The raga culture of the Kathmandu Valley is not limited to a musical performance alone but is a critical part of its social and religious structure. The famous jatras and deities like Macchindranath have a type of indispensable raga singing tradition associated with them. Old dancing and drama traditions like the Kartik Nach of Patan or the Charya dance are all performed to the singing of ragas. Events like the Nyeku Jatra or Upaku develop raga singing as an imperative element of society. All these things indeed show that ragas were practiced in Nepal in the times of the Mallas. But how are these facts connected with Malashree? How can we claim that the Malashree of today is an authentic raga passed on since the time of the Mallas?
The Malla rule is long passed but the traditions they implanted in Nepali society still thrives today, especially among the Newars of the Kathmandu Valley. Although it sounds surprising, there is still a tradition among Newars of singing ragas. This old tradition is known as Dapha singing and it still survives in the alleys and squares of traditional Newar neighborhoods. Almost all of the songs sung by the Dapha groups are from the Malla period and are ascribed to ragas sharing no similarities, except their names, with modern Indian ones. Malashree is one of the many ragas that are sung in the Dapha sessions.
Malashree is a seasonal raga; ascribing ragas to different seasons according to their emotive nature and temperament is a salient feature of the classical music of the Indian subcontinent. Although in modern times Malashree is played chiefly for the ten days of Dashain, originally it was, and still is among the Newars, played or sung from one month before Dashain until the full moon after it. As the great festival of Dashain falls in this particular season, the songs ascribed to Raga Malashree naturally extol the greatness of Goddesses in every form. The Malashree that are available on popular media these days are more or less the same, with only minor differences. But the Malashrees that are found among the Newars are not limited to the ones that we are familiar with. There are many varieties of Malashrees, some similar and some totally different, some complying with the notes of the popular Malashree while others contradicting it. And after the Dashain full moon, Malashree is replaced by another seasonal raga called Dhanashree.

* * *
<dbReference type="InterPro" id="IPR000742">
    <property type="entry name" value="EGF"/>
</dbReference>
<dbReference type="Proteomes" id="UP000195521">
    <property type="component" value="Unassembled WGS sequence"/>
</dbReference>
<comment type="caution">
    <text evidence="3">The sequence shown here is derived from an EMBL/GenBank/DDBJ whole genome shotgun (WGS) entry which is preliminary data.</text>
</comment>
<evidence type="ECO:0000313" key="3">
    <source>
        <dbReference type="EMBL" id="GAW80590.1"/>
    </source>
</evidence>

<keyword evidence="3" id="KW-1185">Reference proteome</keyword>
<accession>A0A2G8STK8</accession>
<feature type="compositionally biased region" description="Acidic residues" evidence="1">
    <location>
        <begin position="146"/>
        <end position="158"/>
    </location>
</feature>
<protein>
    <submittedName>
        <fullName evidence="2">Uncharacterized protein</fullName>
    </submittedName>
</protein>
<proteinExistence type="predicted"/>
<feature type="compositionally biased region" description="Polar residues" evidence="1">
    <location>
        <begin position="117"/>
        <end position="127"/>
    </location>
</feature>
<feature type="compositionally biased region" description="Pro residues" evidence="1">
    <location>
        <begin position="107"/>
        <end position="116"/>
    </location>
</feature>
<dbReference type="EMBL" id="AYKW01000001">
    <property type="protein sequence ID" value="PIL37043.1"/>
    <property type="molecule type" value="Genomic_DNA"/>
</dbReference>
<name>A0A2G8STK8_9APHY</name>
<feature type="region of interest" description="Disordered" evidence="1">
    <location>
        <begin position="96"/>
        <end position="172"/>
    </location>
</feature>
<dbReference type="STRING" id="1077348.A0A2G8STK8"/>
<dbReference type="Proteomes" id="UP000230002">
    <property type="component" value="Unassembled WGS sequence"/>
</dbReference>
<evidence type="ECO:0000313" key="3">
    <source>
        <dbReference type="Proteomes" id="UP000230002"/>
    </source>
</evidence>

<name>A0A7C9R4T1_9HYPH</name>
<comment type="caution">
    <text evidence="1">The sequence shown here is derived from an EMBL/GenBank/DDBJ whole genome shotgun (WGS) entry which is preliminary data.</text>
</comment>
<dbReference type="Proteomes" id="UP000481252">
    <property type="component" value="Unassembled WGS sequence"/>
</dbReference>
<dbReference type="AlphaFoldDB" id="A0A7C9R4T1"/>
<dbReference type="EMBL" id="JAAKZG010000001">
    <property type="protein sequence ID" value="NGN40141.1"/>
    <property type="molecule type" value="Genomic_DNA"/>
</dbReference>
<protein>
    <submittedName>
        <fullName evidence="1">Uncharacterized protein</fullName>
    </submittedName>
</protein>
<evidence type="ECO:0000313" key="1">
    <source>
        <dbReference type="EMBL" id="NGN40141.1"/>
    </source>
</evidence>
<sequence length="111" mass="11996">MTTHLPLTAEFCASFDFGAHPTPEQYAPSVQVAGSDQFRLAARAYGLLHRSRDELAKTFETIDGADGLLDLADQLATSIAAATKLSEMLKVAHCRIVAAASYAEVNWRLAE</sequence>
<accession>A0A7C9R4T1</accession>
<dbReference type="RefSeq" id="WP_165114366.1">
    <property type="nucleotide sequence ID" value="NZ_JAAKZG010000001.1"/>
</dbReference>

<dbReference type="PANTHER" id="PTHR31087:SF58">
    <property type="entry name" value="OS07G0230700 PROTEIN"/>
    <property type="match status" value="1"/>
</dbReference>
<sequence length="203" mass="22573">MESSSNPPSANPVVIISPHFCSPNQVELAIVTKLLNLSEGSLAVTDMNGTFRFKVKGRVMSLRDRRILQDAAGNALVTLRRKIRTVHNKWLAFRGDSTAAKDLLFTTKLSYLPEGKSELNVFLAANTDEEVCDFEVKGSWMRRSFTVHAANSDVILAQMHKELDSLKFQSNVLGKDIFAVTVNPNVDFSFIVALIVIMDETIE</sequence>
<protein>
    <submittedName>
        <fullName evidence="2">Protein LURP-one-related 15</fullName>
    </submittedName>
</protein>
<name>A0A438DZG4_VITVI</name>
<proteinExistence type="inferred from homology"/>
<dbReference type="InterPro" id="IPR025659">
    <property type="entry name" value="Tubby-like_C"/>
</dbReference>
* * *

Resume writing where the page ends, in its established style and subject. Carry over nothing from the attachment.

Malashree today stands as the only Nepali raga that the public knows, and therefore carries a legacy as old as its name. It is not a creation of an individual, but a continuity of tradition, possibly the same great tradition as the Indian classic. While it is true that there is a cornucopia of inconsistencies and flaws in local raga culture currently, it is also true that there is enough evidence and grounds to rekindle the tradition. Malashree is a key jewel of Nepali classical music and let us hope that it will someday be the impetus for the revival of that forgotten tradition.